Around 6,000 depictions that are up to 7,000 years old are to be found all around Alta Fjord: fishing scenes, bear hunts, animals, geometric figures and portraits of people. The rock carvings in Alta are part of the world heritage and provide us with access to the imaginative world of the Stone Age.

A hunting and fishing people

Reindeer and elk swimming – all you can see is their heads sticking up above the water. People in boats with fishing lines and large halibut swimming in the depths. Bear hunting in the spring, with the bear being flushed out of its hibernation in a cartoon-like sequence. Tools, animal life, geometric patterns, people. The motifs of the Alta rock carvings provide unique insight into thoughts and everyday life thousands of years ago.

Why were they made?

It is often easy to see what the carvings represent, but difficult to know why the people actually made them. Perhaps they were looking to illustrate myths and stories, or perhaps the carvings played a role in the practice of their religion. It is unlikely that we will ever know the definitive answer – as there is no-one to ask!

Around the whole fjord

The largest concentration of carvings is to be found at Hjemmeluft, due west of the centre of Alta. It is also here that you will find Alta Museum. However, there are carvings to be found in many places. There are a great many at Kåfjordfeltet, for example. It may be that this was a particularly good place to hunt bear and reindeer.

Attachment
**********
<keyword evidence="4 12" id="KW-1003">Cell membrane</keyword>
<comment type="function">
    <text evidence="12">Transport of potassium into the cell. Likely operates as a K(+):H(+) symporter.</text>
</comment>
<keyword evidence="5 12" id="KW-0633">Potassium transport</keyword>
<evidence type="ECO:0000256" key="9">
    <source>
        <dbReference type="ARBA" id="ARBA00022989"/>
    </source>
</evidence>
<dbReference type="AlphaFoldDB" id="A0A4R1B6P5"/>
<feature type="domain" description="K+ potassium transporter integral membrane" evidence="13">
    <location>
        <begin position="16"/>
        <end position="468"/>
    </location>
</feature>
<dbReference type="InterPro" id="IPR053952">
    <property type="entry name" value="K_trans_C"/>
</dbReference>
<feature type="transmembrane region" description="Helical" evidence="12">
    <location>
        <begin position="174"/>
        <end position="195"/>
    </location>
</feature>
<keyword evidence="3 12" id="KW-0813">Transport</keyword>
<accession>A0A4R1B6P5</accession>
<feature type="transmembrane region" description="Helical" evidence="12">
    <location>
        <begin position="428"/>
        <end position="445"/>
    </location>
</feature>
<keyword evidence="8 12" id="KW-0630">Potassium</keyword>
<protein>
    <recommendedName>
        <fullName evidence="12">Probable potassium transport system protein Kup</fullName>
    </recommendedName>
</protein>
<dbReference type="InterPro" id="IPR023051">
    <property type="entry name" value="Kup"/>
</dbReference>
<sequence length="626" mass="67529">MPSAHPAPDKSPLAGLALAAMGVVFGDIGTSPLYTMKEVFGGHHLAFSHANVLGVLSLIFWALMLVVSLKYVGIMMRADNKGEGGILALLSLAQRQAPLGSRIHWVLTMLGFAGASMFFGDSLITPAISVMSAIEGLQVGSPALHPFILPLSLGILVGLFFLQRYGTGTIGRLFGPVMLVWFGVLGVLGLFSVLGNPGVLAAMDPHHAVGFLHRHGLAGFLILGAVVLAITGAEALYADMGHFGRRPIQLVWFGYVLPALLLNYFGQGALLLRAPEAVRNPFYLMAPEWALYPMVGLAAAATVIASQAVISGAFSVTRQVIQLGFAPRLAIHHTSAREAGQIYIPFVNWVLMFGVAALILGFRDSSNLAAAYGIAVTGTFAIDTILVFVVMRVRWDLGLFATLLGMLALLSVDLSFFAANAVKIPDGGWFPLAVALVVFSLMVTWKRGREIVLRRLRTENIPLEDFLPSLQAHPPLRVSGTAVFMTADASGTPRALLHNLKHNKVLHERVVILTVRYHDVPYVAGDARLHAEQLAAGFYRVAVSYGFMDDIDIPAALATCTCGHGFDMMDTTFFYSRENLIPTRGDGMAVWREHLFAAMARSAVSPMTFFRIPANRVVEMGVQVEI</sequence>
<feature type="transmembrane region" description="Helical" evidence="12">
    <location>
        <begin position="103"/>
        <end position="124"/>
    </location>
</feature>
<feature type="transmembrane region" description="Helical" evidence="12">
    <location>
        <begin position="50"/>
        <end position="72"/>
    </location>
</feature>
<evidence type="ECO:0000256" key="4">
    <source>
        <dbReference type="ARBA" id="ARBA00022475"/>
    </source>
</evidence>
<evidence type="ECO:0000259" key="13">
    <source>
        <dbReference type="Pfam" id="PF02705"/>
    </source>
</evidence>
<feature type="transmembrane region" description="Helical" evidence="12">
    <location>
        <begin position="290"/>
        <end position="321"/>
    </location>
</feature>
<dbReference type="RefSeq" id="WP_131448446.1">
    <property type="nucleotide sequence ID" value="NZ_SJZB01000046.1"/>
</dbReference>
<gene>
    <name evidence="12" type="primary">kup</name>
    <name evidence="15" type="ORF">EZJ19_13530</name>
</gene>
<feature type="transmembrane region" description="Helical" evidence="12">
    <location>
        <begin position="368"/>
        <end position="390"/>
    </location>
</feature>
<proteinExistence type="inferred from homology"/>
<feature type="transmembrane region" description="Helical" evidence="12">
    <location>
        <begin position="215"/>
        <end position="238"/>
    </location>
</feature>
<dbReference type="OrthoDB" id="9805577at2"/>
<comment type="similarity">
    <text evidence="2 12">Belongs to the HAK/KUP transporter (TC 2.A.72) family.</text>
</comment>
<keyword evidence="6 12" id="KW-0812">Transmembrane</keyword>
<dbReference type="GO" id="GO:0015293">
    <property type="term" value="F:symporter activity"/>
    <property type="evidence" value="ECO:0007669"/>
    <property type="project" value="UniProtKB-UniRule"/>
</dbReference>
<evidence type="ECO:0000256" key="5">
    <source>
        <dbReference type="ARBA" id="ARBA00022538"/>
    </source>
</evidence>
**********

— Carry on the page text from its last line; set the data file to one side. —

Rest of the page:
At Transfarelv, there are rock paintings where the red colour has been preserved, and at Langnesholmen, human figures have been carved into a giant rock. Some of the strangest carvings are to be seen at Amtmannsneste, where human figures are represented in almost life size. It is tempting to believe that these are portraits of people who lived here more than 3,000 years ago.

How old are they?

The rock carvings were made over a period of thousands of years. It could be that it was a tradition for the ancient people to gather here on their annual wanderings. When dating ancient relics in Northern Norway, old shorelines are used as the starting point. During the Ice Age 15–20,000 years ago, the land was pressed down by the mass of ice.

When the ice began to melt around 17,000 years ago, the land gradually started to rise again. A Stone Age find high up on the hillside is thus older than one discovered closer to the water, because the people of Northern Norway have always settled as close to the sea as they could. Researchers date the oldest carvings to 5200–4200 BC, and the youngest to 200 BC–200 AD.

Cultural heritage and tourist attraction

Alta Museum is located in Hjemmeluft, neat the biggest concentration of rock carvings. At this site, more than 3,000 figures are to be found on 85 panels. A 2.9 km network of paths and ramps leads to a representative selection of the carvings, and guided tours of the rock carvings are organised in the summer months.

In the winter, the area is covered in snow so it is only possible to see the exhibitions inside the museum. The other carvings around Altafjord have not been marked or highlighted. In 1985, the rock carvings were inscribed on the UNESCO world heritage list. Alta Museum also has exhibitions about research into the Northern Lights, Sami culture and Bjørk Wirkola, a notable resident of Alta.

Read more on har mer Alta-informasjon.